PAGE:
Kate Middleton's dresses had their own seat on plane says expert
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Kate Middleton, 39, is no stranger to world travel. Not only has she visited all corner of the globe since meriting into the Royal Family, but she also comes from a family of travel enthusiasts, with both of her parents once working for British Airways.
As a result, she has an array of tips and tricks up her sleeve when it comes to flying.
One thing she is particularly renowned for is her impeccable style, always looking her best no matter where in the world she is.
However, it seems a lot of thought goes into ensuring not a hair is out of place.
Alongside travelling with her own stylist and hairdresser, she also has a strict set of fashion rules when jetting off.
While the average traveller may simply fold their clothes into a suitcase, things are a little different for the wife of Prince William.
When travelling with her many high-end dresses, each item is packed within its own garment bag.
These are often transported on board by hand.
In some situations, it has even been reported each dress is not packed into the hold but instead given its own VIP seat onboard the aeroplane.
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Speaking on Channel 5 documentary ‘Secrets of the Royal Flight’, royal correspondent Emily Andrews explained: “Obviously when we go to the airports, especially when it’s hand luggage only, we’re trying to cram all our toiletries into that plastic bag.”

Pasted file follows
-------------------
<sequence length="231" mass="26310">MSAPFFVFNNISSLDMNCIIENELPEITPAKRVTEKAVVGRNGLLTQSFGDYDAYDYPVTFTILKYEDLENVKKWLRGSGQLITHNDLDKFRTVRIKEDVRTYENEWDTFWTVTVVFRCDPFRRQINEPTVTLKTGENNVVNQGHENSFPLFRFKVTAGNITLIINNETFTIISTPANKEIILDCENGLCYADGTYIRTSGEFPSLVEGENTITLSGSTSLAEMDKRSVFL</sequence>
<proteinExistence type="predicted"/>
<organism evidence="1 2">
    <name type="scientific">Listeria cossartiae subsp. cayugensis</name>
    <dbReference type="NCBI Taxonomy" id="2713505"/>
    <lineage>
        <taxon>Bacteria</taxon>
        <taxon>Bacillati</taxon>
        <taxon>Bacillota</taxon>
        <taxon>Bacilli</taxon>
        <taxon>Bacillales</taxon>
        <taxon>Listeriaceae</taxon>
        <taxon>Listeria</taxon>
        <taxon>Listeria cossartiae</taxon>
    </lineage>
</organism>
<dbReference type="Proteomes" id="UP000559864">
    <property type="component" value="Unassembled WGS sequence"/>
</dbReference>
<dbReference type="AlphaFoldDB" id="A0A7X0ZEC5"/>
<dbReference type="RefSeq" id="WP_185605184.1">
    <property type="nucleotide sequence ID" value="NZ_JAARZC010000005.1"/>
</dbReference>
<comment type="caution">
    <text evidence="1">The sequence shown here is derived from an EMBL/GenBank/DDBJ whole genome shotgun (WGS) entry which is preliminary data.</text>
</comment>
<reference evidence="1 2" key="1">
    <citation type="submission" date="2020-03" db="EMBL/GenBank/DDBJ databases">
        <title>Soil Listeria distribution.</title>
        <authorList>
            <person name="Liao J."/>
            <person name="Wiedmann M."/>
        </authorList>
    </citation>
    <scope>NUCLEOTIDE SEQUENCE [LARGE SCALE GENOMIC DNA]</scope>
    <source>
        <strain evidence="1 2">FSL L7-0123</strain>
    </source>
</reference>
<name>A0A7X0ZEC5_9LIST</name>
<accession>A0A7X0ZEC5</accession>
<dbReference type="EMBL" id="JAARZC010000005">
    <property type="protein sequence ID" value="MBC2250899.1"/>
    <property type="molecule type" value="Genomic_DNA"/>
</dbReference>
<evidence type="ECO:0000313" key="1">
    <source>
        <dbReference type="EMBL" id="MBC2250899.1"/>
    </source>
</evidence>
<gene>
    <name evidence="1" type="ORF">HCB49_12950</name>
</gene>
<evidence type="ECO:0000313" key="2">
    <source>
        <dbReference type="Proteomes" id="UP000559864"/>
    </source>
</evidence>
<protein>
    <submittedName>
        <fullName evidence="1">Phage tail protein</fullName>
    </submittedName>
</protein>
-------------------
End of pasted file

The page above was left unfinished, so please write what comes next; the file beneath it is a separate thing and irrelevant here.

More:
She says she has “been on a plane where Kate’s dresses had their own seat to make sure they were kept flat”.
The journalist continued: “They are not going to be shoved in the hole just to be squashed by everyone else’s.”
In another interview, Ms Andrews explained this happens most often on private jets.
“When it’s small charter planes and there is space, her clothes do have their own row,” the expert said.
“This happened on a private plane we took in India to Kasaranga National Park.
“Natasha Archer [Kate’s stylist] brought all her dresses on and laid them over an entire row.”
However, this is not necessarily the case when Kate travels commercially due to limited space.
Luckily, most First and Business Class cabins have an onboard wardrobe which acts as a temporary home for her most important fashion staples.
For the clothes which do end up being packed, Kate also has a handy trick up her sleeve when her wardrobe does need to be tucked into a suitcase.
The solution comes in the form of “wrinkle-free” fabrics.
“All the Duchess or her ‘people’ have to do is familiarise themselves with the best wrinkle-free fabrics,” former creative director of Mulberry, Scott Henshall, told MailOnline.
“Typically synthetic fabrics such as polyester, nylon, acrylic and olefin have a natural resistance to wrinkles and a greater stability since they do not absorb water as efficiently.”
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